GAINESVILLE, Fla. — Terri Bates knows that if she wants to sell a good caladium, she can count on University of Florida scientists, including Zhanao Deng.
“We grow 12 UF/IFAS varieties developed by Dr. Deng, and they are a huge asset to our business as well as the landscape/retail garden center industry,” said Bates, owner of Bates Sons & Daughters in Lake Placid, Florida.
The Sunshine State serves as the sole source of caladium bulbs for the world, and since 1976, UF/IFAS researchers have been breeding varieties of this ornamental.
Deng has developed 34 caladium varieties during his 20-year UF/IFAS career. Five of the most popular at nurseries are ‘Royal Flush,’ ‘Tapestry,’ ‘Fiesta,’ ‘Sizzle’ and ‘Lava Glow.’
‘Lava Glow’ is his most recent caladium. He describes it in a new UF/IFAS Extension document and in a new journal article.
The latest cultivar grows well in containers, and you can plant it in landscapes in sunshine or shade, said Deng, one of 31 UF/IFAS plant breeding faculty members across Florida.
“‘Lava Glow,’ with bright red to reddish-purple leaves, can further enrich the plant palette for caladium growers, nurseries, landscapers and gardeners. It’s an important addition to the red, fancy-leaved caladium variety group,” said Deng, a professor of environmental horticulture at the Gulf Coast Research and Education Center.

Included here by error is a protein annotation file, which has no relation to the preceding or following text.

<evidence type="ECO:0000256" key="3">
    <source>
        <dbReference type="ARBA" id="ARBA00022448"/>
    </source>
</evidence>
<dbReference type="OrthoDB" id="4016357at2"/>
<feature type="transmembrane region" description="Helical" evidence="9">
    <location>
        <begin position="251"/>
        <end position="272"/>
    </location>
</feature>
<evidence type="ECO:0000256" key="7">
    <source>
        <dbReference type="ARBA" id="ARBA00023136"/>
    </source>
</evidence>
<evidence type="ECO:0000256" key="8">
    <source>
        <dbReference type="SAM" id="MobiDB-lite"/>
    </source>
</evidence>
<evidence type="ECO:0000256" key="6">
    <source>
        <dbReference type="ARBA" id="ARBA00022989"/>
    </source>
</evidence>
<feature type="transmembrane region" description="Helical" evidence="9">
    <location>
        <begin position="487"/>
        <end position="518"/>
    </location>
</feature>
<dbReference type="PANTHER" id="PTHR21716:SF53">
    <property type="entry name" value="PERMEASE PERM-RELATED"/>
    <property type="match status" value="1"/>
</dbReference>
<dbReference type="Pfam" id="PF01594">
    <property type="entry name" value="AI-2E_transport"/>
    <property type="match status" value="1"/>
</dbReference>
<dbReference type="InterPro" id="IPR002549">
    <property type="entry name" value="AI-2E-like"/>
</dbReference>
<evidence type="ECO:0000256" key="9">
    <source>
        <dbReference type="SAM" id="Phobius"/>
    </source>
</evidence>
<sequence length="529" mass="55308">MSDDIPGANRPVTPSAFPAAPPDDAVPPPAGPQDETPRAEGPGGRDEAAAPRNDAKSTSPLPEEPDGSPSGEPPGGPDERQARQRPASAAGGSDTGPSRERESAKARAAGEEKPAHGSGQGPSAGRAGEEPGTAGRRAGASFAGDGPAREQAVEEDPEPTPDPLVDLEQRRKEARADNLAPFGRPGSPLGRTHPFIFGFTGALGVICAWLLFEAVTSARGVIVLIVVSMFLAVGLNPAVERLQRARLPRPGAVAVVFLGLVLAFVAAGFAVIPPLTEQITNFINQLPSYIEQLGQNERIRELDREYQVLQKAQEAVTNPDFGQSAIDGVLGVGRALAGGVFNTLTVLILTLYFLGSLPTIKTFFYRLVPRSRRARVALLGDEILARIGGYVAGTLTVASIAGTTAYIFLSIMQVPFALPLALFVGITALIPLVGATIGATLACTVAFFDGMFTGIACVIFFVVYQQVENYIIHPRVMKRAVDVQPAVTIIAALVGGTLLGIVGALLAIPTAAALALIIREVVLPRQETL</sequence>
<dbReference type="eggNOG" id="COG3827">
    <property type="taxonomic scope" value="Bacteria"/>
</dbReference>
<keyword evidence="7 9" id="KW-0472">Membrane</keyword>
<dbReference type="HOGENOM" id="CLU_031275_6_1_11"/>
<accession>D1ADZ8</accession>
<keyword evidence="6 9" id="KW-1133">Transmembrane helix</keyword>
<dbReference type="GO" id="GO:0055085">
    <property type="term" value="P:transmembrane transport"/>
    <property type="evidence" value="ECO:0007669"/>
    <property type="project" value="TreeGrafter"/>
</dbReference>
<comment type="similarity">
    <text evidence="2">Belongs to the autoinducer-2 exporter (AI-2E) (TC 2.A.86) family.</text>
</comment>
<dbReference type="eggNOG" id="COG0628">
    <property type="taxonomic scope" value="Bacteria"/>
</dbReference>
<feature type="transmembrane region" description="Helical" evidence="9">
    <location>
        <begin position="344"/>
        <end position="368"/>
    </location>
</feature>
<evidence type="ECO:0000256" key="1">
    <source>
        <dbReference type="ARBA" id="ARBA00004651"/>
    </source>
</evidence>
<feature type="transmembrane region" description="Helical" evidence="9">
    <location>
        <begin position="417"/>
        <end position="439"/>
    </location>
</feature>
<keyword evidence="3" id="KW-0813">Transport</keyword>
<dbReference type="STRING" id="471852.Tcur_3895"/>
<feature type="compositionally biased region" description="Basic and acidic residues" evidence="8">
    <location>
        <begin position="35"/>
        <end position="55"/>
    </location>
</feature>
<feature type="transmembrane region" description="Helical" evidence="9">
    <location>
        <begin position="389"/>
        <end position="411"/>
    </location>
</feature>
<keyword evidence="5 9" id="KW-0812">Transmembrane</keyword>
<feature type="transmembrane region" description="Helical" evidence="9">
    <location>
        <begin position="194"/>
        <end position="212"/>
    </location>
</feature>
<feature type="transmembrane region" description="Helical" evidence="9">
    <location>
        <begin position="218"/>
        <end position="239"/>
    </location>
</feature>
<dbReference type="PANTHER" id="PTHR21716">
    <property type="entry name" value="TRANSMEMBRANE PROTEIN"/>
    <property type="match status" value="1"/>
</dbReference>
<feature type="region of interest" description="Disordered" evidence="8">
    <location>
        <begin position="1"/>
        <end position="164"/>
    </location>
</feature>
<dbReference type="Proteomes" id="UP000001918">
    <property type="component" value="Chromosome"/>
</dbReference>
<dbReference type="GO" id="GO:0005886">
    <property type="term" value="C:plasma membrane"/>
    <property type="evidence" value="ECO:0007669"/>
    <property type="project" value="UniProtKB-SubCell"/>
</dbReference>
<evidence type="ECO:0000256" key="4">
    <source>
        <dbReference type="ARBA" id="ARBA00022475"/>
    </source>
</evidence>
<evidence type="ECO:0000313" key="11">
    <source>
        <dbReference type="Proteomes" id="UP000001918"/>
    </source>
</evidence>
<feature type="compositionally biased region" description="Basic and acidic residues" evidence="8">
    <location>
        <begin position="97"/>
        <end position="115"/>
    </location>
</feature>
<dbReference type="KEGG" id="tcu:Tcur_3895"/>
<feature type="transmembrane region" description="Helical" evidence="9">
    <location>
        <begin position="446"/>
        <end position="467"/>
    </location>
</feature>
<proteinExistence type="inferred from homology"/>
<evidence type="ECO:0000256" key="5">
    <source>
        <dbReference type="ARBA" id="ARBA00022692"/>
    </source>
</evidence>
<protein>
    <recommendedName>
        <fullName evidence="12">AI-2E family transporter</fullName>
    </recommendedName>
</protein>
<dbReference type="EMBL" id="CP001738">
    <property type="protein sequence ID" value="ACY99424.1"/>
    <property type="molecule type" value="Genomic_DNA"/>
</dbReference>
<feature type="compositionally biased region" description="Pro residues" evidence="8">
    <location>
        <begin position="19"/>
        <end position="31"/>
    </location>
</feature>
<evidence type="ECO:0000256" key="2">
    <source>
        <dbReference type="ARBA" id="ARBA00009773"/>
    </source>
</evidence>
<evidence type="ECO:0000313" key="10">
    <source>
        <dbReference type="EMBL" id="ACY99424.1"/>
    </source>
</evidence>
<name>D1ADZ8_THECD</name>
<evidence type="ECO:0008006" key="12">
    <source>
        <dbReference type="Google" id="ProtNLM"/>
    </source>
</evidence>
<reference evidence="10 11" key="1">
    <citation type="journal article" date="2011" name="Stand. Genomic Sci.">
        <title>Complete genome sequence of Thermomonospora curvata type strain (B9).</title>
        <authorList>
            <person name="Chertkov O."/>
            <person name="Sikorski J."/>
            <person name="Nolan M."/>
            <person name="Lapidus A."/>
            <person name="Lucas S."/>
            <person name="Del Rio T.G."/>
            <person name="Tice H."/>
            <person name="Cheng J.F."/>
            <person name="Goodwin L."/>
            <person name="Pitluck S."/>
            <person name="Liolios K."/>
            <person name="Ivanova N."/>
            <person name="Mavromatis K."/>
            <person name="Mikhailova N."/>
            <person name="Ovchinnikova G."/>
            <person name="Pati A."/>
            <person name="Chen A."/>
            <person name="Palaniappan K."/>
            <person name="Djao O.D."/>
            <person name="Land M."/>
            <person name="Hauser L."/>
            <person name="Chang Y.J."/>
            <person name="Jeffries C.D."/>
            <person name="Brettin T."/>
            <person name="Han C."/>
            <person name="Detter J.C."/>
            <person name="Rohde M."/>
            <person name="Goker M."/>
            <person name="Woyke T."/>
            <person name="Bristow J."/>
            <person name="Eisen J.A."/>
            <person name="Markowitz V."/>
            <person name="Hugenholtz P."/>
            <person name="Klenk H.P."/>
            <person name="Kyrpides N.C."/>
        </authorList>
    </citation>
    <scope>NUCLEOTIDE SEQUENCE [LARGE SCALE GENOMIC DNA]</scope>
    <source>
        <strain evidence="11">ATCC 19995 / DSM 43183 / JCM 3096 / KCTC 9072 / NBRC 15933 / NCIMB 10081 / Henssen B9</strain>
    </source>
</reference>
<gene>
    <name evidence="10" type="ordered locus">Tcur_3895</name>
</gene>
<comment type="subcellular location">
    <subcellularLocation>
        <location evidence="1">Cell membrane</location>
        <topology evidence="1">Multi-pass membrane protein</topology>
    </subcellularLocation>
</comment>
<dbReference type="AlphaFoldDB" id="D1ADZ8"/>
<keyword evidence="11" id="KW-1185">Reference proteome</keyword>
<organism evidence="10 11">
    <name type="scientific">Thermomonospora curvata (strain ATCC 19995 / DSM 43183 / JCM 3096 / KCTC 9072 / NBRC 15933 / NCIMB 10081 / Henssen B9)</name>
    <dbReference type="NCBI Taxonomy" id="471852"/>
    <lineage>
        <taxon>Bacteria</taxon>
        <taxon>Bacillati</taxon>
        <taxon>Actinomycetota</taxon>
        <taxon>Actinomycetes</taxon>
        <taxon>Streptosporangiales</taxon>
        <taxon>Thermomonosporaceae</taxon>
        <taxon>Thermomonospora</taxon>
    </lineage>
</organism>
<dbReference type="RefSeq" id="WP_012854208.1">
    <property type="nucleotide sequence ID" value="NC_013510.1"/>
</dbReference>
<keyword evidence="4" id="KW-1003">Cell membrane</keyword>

Great caladiums don’t grow on trees. Deng spends countless hours pairing the right parent plants to develop caladiums that nurseries and consumers will want.
“As a plant breeder, I am passionate about developing new cultivars that can satisfy needs of the environmental horticulture industry and consumers,” Deng said. “Caladiums can rival many flowers with their colorful, attractive leaves. They are easy to grow, and their color shows well for many months. That’s one reason so many people love caladiums, either in pots or the garden.”
Caladiums grow particularly well in Highlands County – about 60 miles south of Lakeland, in the heart of Florida. Deng calls the Lake Placid-Sebring area a “sweet spot” for producing caladiums. That’s because it has many months of frost-free weather, plenty of rain, fertile muck or organic soil.
The plant can suffer cold damage in the winter, but if the temperature stays above 60 degrees, caladiums can thrive.
–Brad Buck, UF/IFAS